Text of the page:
Ludwig’s angina was diagnosed clinically, and treatment with intravenous nafcillin was started. By the third day of treatment, the submental tenderness, erythema and induration began to resolve. Incision and drainage produced approximately 10 mL of purulent material. Culture was sterile, as was the initial blood culture. Improvement was obvious within 24 hours of the surgical treatment.

The boy was discharged after seven days of treatment with intravenous nafcillin and was continued on a course of oral penicillin for an additional 10 days.

A knowledge of neck spaces and fascial relationships is important in diagnosing and treating neck infections. Spaces created by various fasciae of the neck are potential areas of infection. Invasion by bacteria produces cellulitis or abscess, and spread occurs by continuity along these paths of least resistance, rather than by lymphatic channels.

The submandibular space is composed of two spaces separated anteriorly by the mylohyoid muscle: The spread of infection is halted anteriorly by the mandible and inferiorly by the mylohyoid muscle 5 Figure 4.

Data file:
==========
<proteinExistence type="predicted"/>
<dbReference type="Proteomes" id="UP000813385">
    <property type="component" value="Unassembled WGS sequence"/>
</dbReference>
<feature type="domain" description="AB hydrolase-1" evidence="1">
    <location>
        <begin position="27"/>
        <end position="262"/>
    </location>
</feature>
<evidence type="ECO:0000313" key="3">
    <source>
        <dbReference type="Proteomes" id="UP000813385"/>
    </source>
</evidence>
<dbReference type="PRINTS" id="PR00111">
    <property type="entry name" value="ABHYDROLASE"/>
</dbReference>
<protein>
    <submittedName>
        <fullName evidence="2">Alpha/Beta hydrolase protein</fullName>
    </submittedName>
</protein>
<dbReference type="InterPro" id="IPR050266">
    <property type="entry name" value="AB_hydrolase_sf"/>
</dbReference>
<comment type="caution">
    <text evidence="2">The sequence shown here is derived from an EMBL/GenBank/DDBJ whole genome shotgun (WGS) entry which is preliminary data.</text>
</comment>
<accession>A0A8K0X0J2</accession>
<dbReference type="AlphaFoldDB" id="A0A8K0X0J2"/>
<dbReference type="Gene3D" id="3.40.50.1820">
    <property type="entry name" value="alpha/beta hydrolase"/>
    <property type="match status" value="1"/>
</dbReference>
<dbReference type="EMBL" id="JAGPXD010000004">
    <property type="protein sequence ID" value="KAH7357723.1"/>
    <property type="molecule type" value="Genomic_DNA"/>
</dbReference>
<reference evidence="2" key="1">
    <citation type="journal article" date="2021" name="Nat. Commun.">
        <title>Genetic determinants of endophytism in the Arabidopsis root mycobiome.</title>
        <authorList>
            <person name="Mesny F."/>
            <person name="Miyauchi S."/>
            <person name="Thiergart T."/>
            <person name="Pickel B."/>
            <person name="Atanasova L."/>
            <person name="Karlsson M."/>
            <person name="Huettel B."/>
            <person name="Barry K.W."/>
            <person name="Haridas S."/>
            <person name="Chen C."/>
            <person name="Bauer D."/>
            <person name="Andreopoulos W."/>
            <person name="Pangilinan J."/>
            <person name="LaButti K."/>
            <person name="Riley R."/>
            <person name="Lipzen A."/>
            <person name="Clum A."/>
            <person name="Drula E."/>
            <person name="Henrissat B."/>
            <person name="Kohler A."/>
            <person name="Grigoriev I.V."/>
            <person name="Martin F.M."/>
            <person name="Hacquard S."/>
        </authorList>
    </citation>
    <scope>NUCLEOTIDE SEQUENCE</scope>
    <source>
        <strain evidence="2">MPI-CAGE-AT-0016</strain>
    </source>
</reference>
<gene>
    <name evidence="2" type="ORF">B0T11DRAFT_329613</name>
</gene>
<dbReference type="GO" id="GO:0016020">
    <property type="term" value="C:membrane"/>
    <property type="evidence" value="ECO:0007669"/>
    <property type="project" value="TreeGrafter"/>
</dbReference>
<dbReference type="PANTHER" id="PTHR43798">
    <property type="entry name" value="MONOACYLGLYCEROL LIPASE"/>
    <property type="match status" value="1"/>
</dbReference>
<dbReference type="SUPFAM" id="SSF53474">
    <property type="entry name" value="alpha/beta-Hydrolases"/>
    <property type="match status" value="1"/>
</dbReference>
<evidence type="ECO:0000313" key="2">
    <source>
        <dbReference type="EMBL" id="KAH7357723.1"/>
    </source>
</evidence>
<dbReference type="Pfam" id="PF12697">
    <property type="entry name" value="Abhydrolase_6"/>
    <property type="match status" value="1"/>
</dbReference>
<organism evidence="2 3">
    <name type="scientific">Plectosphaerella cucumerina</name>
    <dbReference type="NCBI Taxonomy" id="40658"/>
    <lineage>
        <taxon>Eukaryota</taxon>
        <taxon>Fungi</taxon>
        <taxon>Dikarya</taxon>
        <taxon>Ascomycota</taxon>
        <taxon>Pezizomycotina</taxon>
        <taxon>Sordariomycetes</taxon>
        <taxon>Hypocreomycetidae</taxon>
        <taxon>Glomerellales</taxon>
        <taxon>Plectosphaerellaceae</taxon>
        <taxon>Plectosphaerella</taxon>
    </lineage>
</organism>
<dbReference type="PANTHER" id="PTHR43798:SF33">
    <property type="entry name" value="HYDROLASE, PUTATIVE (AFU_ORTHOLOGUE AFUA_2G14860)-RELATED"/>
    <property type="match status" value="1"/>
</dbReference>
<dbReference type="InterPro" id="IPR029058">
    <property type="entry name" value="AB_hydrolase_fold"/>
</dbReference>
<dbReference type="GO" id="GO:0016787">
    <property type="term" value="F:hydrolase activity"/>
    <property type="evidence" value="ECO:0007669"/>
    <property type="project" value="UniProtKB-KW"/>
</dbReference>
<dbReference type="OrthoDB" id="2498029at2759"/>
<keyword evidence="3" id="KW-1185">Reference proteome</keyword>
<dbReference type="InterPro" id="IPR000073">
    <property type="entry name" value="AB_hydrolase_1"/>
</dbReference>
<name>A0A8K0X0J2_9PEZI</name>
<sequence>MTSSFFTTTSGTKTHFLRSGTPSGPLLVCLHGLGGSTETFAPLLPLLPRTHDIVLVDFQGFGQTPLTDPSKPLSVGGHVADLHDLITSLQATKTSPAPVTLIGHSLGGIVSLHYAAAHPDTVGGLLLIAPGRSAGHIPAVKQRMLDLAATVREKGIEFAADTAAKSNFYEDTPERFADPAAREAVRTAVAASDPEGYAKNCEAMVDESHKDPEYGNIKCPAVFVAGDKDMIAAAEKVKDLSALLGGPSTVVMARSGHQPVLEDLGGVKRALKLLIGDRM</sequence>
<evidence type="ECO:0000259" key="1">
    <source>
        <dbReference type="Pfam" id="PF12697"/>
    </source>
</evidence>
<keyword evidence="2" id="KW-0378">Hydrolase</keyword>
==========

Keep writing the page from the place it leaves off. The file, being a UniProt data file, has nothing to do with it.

The infectious process expands superiorly and posteriorly, elevating the floor of the mouth and the tongue. This then evolves to an infectious compartment syndrome of the submandibular and sublingual spaces. Sublingual space, superior to mylohyoid muscle.

Ludwig’s Angina

The submandibular space is inferior to the mylohyoid muscle. Spread of process superiorly and posteriorly elevates floor of mouth and tongue. In a study spanning a year period, 7 Ludwig’s angina was diagnosed in 41 patients, of whom 10 24 percent were children. Another study, 8 involving patients who had deep neck abscesses, included 21 children aged 10 years and younger.